Posted by : VANITY Blog Wednesday, 24 December 2014

Courtesy of: Markus Spiske

I was never really given a personal allowance, instead, I was always given a sum of money every week that would be enough for my commute to school, and anything else I needed. Money for personal use, well, that wasn’t really something I had growing up.

Part of it was because money was tight, but that was something my parents never wanted me to know. They took it upon themselves to hide anything that may indicate financial struggle. Even though I never had an allowance, I didn’t think I needed one, because when I was a kid, when I wanted something, they would give it to me. Every time.

My parents struggled to put me through school, mainly because they wanted me to go to the best private school in the Philippines, and not once did they complain about shouldering the huge expense by working longer hours and placing themselves in debt.

I only learned about our financial situation when we moved to Canada, when I was finally old enough to understand why they did all that they did, and why they never wanted me to learn about their hardship. They just loved me so much, they didn’t want me to be bothered with all the stress of not knowing how to pay the month’s bills or this year’s tuition.

Damn.

So now that I have a job, now that I earn money to pay for my own tuition, I think it’s only fitting to pay them back. Every time I get my paycheck, I save some of it for my parents. I have a plan, you see.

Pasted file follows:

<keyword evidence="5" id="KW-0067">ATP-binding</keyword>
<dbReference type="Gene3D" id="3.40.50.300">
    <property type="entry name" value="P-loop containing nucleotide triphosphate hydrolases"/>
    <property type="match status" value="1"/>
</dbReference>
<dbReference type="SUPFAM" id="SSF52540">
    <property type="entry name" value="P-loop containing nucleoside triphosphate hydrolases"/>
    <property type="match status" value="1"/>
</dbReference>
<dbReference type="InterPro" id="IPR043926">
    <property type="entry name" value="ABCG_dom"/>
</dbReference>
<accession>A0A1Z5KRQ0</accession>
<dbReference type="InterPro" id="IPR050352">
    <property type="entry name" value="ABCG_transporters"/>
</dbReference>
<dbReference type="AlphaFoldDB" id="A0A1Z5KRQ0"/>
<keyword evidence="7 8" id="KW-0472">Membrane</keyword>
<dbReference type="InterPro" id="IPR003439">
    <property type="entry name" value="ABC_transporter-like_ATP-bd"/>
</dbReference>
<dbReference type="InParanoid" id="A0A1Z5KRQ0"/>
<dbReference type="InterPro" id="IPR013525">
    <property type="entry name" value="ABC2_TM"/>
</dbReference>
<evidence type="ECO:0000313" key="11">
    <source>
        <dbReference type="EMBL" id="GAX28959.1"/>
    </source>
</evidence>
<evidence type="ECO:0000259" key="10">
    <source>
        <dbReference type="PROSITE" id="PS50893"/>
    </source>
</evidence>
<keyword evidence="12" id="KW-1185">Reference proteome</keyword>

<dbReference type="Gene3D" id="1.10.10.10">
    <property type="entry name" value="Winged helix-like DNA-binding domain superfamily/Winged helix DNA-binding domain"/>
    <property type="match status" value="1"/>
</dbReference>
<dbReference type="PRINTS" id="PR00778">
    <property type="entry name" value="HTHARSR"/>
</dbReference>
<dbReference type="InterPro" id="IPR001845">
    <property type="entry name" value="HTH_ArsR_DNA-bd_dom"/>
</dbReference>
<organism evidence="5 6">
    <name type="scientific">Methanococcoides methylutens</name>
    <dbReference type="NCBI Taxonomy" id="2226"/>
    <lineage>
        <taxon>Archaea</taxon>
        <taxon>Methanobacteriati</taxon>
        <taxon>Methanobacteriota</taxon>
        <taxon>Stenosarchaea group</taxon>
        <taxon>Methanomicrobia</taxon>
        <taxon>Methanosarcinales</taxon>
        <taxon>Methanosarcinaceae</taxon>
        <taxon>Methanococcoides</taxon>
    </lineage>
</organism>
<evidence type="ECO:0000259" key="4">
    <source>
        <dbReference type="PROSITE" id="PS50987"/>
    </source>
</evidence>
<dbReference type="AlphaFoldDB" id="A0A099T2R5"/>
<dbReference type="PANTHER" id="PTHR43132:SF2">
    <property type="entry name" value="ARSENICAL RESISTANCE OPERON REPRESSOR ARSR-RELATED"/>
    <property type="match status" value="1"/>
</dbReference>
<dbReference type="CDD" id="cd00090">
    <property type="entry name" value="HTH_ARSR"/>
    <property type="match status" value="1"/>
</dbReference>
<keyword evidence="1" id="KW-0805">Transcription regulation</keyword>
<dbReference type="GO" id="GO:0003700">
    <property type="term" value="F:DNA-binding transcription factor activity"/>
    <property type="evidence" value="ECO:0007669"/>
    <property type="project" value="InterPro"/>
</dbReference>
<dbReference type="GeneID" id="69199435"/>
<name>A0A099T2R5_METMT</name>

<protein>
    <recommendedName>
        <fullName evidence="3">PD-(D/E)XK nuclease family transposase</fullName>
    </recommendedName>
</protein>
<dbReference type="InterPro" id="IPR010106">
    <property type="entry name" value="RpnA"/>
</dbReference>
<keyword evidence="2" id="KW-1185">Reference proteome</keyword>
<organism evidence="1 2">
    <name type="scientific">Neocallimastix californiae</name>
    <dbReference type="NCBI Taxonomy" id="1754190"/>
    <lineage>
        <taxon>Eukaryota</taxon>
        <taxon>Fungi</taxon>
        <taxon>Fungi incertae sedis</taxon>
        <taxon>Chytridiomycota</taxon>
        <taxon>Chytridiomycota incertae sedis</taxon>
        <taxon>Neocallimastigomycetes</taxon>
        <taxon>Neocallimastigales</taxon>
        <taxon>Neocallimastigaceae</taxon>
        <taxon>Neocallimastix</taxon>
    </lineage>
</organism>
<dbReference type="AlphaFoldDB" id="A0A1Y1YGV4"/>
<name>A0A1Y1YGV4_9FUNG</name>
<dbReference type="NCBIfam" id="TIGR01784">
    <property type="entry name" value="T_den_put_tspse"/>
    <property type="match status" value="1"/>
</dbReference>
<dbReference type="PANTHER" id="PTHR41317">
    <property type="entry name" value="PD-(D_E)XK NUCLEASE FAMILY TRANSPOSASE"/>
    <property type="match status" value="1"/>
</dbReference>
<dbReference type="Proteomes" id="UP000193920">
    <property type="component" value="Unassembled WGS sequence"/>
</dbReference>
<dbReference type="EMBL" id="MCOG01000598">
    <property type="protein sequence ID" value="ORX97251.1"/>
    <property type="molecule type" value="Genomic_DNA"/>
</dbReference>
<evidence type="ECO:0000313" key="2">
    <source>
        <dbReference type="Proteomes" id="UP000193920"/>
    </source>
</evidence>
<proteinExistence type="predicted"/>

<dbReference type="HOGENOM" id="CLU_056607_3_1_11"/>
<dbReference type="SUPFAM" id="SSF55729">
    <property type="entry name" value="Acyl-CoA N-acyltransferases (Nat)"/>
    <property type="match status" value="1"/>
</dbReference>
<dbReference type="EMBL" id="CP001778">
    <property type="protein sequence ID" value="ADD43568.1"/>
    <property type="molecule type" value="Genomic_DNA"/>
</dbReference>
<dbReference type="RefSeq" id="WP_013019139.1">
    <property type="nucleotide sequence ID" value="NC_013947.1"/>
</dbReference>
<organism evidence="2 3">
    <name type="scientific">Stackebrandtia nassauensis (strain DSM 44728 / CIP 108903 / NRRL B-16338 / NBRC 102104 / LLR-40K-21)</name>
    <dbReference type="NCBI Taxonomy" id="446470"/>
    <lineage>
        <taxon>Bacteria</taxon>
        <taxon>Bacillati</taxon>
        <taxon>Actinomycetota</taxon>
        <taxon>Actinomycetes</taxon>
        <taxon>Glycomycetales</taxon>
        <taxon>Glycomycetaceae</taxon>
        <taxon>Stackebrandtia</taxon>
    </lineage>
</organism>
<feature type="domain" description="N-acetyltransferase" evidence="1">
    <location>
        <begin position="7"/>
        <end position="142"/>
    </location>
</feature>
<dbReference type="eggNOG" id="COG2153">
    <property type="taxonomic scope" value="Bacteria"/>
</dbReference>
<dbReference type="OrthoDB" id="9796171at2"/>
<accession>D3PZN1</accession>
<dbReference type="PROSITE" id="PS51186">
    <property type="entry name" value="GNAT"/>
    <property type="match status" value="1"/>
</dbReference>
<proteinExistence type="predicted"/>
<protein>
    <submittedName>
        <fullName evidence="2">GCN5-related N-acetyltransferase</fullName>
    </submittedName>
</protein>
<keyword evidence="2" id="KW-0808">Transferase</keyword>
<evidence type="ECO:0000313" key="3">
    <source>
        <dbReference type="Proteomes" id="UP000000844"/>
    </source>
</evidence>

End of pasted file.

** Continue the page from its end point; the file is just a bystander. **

Every Christmas, starting from way back when I was five, my parents would always surprise me by pretending to have forgotten about what I wanted, then giving the gift to me when the day was over; it’s a tradition that has so much more meaning to me now that I know the full story behind everything they’ve ever done.

My plan is that with the sum of money I’ve stashed away, I’ll use it to buy them the things they want, and as it grows, so will the gifts. Small gifts for now, given that I’ve only been working for a few months or so, but as the years go by and as (hopefully) my paycheck grows and the sum increases, I can give them the things they’ve gone without just for my sake.

I’m a simple guy with no real need for anything other than food and internet connection, so who knows, maybe with enough time and effort I can get them a vacation in Hawaii for the Winter, and, maybe with my brother and sister, buy them a house when we’ve all grown up. It’s the very least I can do.

- Carlo

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Vancouver Immigrant Youth (VANITY) Blog is an online space made for youth, by youth. Here, you will find stories and experiences written by youth immigrants who once felt how challenging it was to be a newcomer in Vancouver. If you are a newcomer in Vancouver (or anywhere in Canada), we hope to give you all the resources you need to feel comfortable in this country. We hope to give you tips and advices on how we adjusted to our lives here as youth immigrants. Through this site, we want to empower you to bring out your full potential.

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